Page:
Vulcan leaves squadron service

by Ian Homer. Posted to category: General

and retires - 31st March 1984


31st March, marks the 35th anniversary of the disbandment of 50 Squadron RAF, the last Vulcan squadron. With the exception of the Vulcan Display Flight (VDF) that carried on flying a lone Vulcan at air shows until the 1992 season, this was the end of the Vulcan’s operational service after a period of some 28 years since entering RAF service back in 1956. A remarkable career for any aircraft.

Here is XH558 as she was last used in RAF service, as an air-to-air refuelling tanker.


Photo courtesy of BAES Heritage.  Note the 'traffic light' system on either side of the drogue housing.


Formed as part of the Royal Flying Corps in May 1916, 50 Squadron operated Sopwith Camels during WW1 and Avro Manchesters and Avro Lancasters during WW2, with Avro Lincolns becoming available to them post war until the Squadron disbanded at RAF Waddington in 1951.

50 Squadron reformed at RAF Binbrook in August 1952 with the new English Electric Canberra jet bomber, before disbanding again in 1959. The technological advancement in aircraft at that time, typified by the new Vulcan design, led to them reforming again at RAF Waddington with Vulcan B.1s in 1961. They would move to operate Vulcan B.2’s from 1966 right the way through to the early 1980s, when Vulcan crews and aircraft from the squadron were selected for the Operation Black Buck missions to the Falklands.

After the conflict, with the need for increased air-to-air refuelling capacity, and a delay before the newly-acquired VC10s would be available to fulfil this role, it was decided to convert six Vulcan aircraft. This small fleet included XH558. Three other aircraft would remain on charge in the standard configuration to allow continuation training, so nine aircraft remained in service as a programme of disposals and scrapping removed all the others. The arrival of the VC10 tanker operated by 101 Squadron with a larger 3-point tanking capability signalled the end of Vulcan operations and of the squadron.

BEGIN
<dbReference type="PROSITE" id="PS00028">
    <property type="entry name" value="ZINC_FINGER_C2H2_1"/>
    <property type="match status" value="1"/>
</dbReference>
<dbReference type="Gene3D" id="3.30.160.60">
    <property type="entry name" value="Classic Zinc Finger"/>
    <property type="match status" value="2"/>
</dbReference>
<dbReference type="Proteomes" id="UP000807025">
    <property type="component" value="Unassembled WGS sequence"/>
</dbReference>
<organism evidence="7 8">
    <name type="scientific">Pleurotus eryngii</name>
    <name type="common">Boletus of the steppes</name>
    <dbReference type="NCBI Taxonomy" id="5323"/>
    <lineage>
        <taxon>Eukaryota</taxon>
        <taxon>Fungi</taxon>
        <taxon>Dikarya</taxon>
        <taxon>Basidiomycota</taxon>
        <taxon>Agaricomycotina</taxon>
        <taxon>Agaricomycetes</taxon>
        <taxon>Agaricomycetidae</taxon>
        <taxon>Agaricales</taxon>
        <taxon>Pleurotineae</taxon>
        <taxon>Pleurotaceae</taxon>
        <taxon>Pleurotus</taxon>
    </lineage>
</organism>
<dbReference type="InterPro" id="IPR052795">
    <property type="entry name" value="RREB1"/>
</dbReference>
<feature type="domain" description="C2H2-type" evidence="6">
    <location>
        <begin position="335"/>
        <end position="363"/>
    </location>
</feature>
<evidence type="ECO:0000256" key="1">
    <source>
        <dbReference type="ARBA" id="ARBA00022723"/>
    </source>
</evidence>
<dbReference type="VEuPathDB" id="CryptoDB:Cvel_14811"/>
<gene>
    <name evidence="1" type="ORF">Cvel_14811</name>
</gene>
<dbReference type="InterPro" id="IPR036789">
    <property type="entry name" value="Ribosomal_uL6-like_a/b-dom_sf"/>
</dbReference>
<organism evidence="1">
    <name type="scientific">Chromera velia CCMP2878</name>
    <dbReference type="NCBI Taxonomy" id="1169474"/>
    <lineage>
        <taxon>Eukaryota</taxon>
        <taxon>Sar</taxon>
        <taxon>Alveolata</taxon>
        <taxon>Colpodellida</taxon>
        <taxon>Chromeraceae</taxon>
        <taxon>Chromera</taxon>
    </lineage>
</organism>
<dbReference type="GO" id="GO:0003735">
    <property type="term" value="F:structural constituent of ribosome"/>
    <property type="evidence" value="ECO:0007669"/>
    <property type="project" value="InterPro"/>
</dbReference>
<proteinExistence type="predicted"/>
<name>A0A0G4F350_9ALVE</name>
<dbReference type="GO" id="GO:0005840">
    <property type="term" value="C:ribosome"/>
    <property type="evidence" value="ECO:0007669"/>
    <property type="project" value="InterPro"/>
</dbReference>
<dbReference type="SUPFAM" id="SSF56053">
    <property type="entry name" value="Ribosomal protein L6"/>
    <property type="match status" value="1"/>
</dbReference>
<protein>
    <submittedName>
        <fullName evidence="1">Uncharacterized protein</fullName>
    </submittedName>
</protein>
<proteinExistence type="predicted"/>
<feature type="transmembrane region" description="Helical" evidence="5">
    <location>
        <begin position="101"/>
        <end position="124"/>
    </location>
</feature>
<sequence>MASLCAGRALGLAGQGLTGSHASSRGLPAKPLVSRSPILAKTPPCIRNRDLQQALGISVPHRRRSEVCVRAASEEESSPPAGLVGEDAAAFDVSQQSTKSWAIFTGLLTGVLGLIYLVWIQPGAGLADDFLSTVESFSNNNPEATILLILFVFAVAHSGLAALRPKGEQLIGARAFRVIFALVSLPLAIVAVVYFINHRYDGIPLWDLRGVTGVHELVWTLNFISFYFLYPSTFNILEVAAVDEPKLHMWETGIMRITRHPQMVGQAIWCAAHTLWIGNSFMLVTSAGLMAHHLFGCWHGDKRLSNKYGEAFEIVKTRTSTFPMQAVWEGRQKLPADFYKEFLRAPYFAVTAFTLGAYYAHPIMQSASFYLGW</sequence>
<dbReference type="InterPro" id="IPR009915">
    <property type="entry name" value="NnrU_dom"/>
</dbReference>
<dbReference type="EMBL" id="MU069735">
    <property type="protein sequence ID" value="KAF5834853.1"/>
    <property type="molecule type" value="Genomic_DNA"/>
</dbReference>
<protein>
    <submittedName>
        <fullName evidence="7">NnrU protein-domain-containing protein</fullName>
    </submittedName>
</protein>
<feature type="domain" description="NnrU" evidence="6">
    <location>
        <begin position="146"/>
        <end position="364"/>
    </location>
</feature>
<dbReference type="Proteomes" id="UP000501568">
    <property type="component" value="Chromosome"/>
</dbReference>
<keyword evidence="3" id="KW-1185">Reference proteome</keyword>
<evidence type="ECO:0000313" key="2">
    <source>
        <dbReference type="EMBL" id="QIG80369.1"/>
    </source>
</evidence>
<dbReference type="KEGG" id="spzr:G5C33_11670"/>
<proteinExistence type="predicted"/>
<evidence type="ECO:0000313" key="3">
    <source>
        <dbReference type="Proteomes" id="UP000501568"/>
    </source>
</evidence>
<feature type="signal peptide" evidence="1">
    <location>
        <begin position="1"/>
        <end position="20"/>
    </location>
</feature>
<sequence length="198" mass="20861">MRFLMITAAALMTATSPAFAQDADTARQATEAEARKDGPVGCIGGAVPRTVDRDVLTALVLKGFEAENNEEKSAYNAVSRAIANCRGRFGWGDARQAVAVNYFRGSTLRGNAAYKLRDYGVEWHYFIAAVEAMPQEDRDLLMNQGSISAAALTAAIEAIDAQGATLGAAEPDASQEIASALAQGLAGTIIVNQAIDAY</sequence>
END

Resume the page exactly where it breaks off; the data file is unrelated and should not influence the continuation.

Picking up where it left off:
As we now know, of those last nine aircraft, some would find new owners at various museums or were scrapped.

XH558 herself remained at Waddington until September 1984, when she was flown to RAF Marham for parts removal ahead of being placed on the fire dump. It was only after examination of paperwork revealed that XH560, the planned replacement aircraft for XL426 on the VDF, had actually less flying hours to the next major service than XH558, that she was then brought back for conversion to B Mk. 2 standards to take up the display role. As structural modifications made in the tanker conversion prevented the refit of ECM equipment to replace the Hose Drum unit, it was decided to leave a single fuel tank in the rear of the bomb-bay in order to bring the center-of-gravity of the aircraft to the correct position. XH560 then made the return trip for scrapping, although the nose section was kept and is now thought to reside in a private collection. The rest, as we say, is now well-written in history!

Relive the occasion of that era as XL426 and the Avro Lancaster mark the event in this very rare video footage transferred to YouTube.